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A handy graphical representation of how a string of symbols (or in the real world tokens) are parsed (or derived) from a certain grammar. A parse tree is useful because it helps humans visually understand the relationships that give the string meaning. Without knowing the rules of the grammar, one string can have multiple interpretations.

Take mathematical statements. Forget for a moment that you learned PEMDAS back in middle school, and look at the following statement.

1 + 2 × 3

What does this statement mean? Does is mean to multiply the sum of 1 and 2 by 3, or does is mean to add 1 to the product of 2 and 3? Well, if this string were generated by this unambiguous context-free grammar...

expressionexpression + term | term
      termterm × factor | factor
    factor → (expression) | 1 | 2 | 3

...it would have the following parse tree.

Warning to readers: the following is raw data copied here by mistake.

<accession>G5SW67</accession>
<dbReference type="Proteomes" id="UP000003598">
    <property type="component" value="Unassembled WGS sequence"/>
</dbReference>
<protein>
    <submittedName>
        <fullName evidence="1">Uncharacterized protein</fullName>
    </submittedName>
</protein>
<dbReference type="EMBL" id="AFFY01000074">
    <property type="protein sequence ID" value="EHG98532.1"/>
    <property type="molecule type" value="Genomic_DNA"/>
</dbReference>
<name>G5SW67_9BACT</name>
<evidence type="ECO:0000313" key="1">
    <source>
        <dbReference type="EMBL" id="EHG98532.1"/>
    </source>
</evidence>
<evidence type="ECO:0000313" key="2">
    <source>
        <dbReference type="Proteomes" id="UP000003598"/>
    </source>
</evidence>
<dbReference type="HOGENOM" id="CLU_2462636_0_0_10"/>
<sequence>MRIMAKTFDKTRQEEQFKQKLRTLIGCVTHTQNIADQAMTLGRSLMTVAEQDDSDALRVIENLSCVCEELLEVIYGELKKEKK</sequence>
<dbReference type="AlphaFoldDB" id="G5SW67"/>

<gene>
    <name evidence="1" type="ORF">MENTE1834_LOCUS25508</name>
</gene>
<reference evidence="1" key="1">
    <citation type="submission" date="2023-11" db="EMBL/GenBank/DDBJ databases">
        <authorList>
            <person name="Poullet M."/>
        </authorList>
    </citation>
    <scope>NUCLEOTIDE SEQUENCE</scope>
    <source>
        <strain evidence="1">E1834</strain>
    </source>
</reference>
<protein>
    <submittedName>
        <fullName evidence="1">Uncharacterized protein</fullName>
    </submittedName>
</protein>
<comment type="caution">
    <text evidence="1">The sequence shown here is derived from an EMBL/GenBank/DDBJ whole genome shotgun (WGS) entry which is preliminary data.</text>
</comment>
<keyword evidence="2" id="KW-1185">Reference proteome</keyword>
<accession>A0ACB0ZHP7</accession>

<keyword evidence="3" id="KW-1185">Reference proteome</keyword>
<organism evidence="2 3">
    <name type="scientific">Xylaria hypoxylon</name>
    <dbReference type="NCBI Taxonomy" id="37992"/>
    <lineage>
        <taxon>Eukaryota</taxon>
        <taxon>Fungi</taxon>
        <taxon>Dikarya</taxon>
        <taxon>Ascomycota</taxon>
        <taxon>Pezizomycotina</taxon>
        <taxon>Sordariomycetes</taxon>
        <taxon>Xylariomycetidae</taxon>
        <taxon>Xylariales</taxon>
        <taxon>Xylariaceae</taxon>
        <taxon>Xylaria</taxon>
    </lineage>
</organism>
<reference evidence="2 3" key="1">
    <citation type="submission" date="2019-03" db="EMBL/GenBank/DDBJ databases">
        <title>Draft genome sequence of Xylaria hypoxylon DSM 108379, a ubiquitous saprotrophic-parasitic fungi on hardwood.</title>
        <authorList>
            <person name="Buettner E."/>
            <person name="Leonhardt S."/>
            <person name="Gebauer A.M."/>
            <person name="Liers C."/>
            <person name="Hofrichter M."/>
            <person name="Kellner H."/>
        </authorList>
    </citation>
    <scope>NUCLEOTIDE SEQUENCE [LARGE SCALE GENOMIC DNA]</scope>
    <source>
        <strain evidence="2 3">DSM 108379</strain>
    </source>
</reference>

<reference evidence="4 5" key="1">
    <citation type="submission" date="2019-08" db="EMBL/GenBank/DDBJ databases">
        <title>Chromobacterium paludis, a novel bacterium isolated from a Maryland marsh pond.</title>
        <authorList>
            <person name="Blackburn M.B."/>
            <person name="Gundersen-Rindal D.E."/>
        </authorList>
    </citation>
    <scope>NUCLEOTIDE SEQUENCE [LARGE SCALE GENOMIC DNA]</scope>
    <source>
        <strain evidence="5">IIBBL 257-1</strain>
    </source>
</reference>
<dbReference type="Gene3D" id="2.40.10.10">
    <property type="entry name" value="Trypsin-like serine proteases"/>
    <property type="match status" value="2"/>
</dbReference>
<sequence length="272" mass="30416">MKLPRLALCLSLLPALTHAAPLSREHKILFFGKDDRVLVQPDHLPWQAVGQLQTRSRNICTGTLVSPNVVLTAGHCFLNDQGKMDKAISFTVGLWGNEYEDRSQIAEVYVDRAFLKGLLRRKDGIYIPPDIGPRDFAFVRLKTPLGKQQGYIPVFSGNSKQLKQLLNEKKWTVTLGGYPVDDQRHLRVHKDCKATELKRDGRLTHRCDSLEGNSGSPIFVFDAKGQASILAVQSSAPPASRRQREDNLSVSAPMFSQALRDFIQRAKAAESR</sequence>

expression
           /|\
          / | \
         /  |  \
        /   |   \
       /    |    \
      /     |     \    
     /      |      \
expression  |      term
    |       |       /|\
    |       |      / | \
    |       |     /  |  \
    |       |    /   |   \
  term      |  term  | factor
    |       |   |    |   |
  factor    | factor |   |
    |       |   |    |   | 
    1       +   2    ×   3

It is apparent that according to the grammar, this statement represents the sum of (the expression) 1 and (the term) 2 × 3. It is important to note, however, that were this grammar ambiguous, whe could not say that with certainty. Since an ambiguous grammar may generate the same string with different parse trees, it's interpretation would be unclear. This is one of the major differences between programming languages and natural languages. Programming languages have grammars which are carefully constructed to ensure they are unambiguous. Natural languages, on the other hand are fraught with ambiguity. A detailed definition of ambiguity, however, is a topic for another node.

Though they are a powerful tool, parse trees aren't really used in a formal way. Ambiguity is defined differently, but using parse trees makes it easy to see what it means. In the end, parse trees are just a helpful tool for wetware to understand how strings are derived from grammars.

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